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Akerson to lead GM into new era

Revolving door: Dan Akerson (left) replaces Edward Whitacre to become GM's fourth chief executive in 18 months.

GM names former telco exec Dan Akerson as CEO as Q2 profit climbs and IPO looms

General Motors logo13 Aug 2010


GENERAL Motors has named former telecommunications executive Dan Akerson as its incoming chief executive, announcing overnight that Edward Whitacre would step down from the position at the US auto giant on September 1 after eight months in the chair.

The surprise announcement came as GM posted its second consecutive quarterly profit after a string of losses since 2007, and as the company, which is 61 per cent owned by the US government, prepares to launch a public share float.

Mr Akerson, 61, has served on the GM board since July last year and will become GM’s fourth chief executive in just 18 months.

Mr Whitacre, 68, replaced former CEO Fritz Henderson – who also lasted only eight months in the job, having succeeded Rick Wagoner – on December 1, and will also step down as chairman (a position he has held since June 2009), by the end of the year.

Mr Akerson will become the new chairman at that point.

Mr Whitacre said in a conference call that the GM board was aware that he did not consider his role as a long-term placement.

“It was obvious that I was not going to be at GM for the long haul,” he said. “We have put a strong foundation in place, so I am very comfortable with my timing.

“My goal in coming to General Motors was to help restore profitability, build a strong market position and position this iconic company for success. We are clearly on that path.”

Lead director on the GM board, Pat Russo, said: “Ed Whitacre was exactly what this company needed, at exactly the right time. He simplified the organisation, reshaped the company’s vision, put the right people in place and brought renewed energy and optimism to GM.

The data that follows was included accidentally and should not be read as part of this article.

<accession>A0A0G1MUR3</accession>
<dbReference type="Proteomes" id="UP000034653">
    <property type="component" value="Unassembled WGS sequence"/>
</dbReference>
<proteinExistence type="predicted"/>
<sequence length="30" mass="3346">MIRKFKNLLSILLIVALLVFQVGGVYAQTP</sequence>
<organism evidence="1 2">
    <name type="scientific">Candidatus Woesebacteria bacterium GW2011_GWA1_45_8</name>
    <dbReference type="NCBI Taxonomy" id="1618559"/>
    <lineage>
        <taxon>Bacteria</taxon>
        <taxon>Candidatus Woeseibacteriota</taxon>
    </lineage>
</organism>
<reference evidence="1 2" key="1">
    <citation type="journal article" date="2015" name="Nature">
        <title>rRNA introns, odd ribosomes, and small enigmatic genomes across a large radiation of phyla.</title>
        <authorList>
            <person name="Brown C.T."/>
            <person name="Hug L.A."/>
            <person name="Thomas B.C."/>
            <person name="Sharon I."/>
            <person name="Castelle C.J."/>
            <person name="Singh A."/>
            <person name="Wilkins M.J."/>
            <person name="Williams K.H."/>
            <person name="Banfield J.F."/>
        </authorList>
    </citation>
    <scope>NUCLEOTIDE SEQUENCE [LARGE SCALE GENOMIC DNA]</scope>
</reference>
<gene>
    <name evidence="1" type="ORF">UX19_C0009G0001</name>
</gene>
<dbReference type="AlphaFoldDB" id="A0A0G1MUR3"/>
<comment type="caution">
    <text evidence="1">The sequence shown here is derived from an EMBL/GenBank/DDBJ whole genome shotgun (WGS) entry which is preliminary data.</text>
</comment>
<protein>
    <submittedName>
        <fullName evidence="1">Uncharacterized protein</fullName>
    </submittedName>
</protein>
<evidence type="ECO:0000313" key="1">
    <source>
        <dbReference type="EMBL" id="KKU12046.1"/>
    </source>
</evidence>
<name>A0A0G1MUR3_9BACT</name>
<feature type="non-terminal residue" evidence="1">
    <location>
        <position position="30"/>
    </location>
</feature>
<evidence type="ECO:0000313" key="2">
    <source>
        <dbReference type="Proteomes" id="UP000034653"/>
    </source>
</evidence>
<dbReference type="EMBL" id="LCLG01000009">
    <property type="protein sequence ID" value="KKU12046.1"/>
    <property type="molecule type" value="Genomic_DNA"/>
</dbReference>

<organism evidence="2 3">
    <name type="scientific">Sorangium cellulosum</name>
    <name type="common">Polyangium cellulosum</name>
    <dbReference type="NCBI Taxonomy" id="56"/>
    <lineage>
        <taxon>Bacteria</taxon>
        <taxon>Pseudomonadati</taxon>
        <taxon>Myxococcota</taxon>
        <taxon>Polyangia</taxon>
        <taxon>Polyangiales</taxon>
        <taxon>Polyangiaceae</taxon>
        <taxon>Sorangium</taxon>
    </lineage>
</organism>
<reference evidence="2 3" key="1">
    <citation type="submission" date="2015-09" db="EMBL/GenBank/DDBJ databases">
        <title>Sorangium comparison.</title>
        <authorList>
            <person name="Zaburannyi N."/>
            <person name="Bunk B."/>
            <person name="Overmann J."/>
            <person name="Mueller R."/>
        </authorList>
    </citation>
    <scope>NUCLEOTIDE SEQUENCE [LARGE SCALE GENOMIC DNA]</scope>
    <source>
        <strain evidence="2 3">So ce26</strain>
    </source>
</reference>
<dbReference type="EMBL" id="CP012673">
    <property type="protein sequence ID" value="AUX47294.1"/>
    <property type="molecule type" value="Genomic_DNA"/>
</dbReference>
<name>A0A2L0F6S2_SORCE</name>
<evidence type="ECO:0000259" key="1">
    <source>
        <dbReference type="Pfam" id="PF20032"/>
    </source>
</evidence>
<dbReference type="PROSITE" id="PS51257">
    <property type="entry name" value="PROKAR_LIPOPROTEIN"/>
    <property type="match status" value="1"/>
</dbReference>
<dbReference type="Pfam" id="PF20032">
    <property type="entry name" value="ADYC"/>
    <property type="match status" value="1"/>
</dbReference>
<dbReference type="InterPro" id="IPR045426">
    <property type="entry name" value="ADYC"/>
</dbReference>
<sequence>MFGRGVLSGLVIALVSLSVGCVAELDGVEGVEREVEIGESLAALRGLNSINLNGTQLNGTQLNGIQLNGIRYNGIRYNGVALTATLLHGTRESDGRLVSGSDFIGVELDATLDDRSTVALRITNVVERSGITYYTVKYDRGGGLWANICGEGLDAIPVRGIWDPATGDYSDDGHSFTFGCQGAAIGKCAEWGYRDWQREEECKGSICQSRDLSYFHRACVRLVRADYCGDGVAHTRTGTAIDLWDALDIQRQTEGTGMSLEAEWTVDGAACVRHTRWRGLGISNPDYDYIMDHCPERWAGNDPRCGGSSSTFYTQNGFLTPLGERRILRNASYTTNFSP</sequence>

center imageLeft: General Motors vice chariman and CFO Chris Liddell.

“Dan Akerson has been actively engaged in, and supportive of, the key decisions and changes made at the new GM. He brings broad business experience, decisive leadership, and continuity to this role.”

As well as serving on the GM board, Mr Akerson has been managing director of private equity firm The Carlyle Group, in charge of global buyouts. He is also a former chairman and CEO of XO Communications (1999-2003) and Nextel Communications (1996-1999).

In a statement, Mr Akerson said: “There are remarkable opportunities ahead for the new GM, and I am honoured to lead the company through this next chapter. Ed Whitacre established a foundation upon which we will continue building a great automobile company.”

In a conference call, Mr Akerson said later that there were “remarkable opportunities ahead for the new GM”.

“We still have important work ahead of us,” he said. “But I am confident that we are building the foundation for GM’s long-term success.”

Analysts believe the move was orchestrated to provide clarity on GM’s leadership as it prepares for a public share float, with overseas reports indicating that the company is seeking to raise $US12-16 billion in an initial public offering (IPO).

This would make it the second largest IPO in US history, behind Visa’s $19.7b initial offering in March 2008, and should enable GM to reduce the federal government to minority ownership. Last July, the Obama administration bailed out the bankrupt company to the tune of $US50 billion.

GM also reported overnight its second quarter 2010 financial results, which included revenue of $US33.2 billion ($A37b) and net income of $US1.3 billion ($A1.4b). Q2 earnings for the period before interest and tax (EBIT) were $2.0 billion ($A2.2).

GM North America recorded earnings of $US1.6b, up from $1.2b in the first quarter, while GM Europe had a loss before interest and taxes of $US200 million, an improvement of $US300m from Q1.

GM International Operations, which includes Asia and Australia, posted EBIT of $US700m, down from $US1.2 billion in Q1.

Included in GM’s financial results was a gain of $US123 million as a result of the sale of Saab to Spyker Cars.

Chief financial officer Chris Liddell, the former Microsoft CFO who was appointed to the top financial role at GM last December, said he was “pleased with our progress”.

“We have delivered strong product, maintained cost discipline, progressed strategic initiatives such as restructuring Europe and acquiring AmeriCredit, and delivered two consecutive quarters of profitability and positive cash flow,” he said.

Mr Whitacre added: “Results like these make it clear that the new GM is on the right track with good momentum behind us and a bright future ahead of us.

“And also it gives me a lot of confidence to begin transitioning in new leadership at General Motors.”

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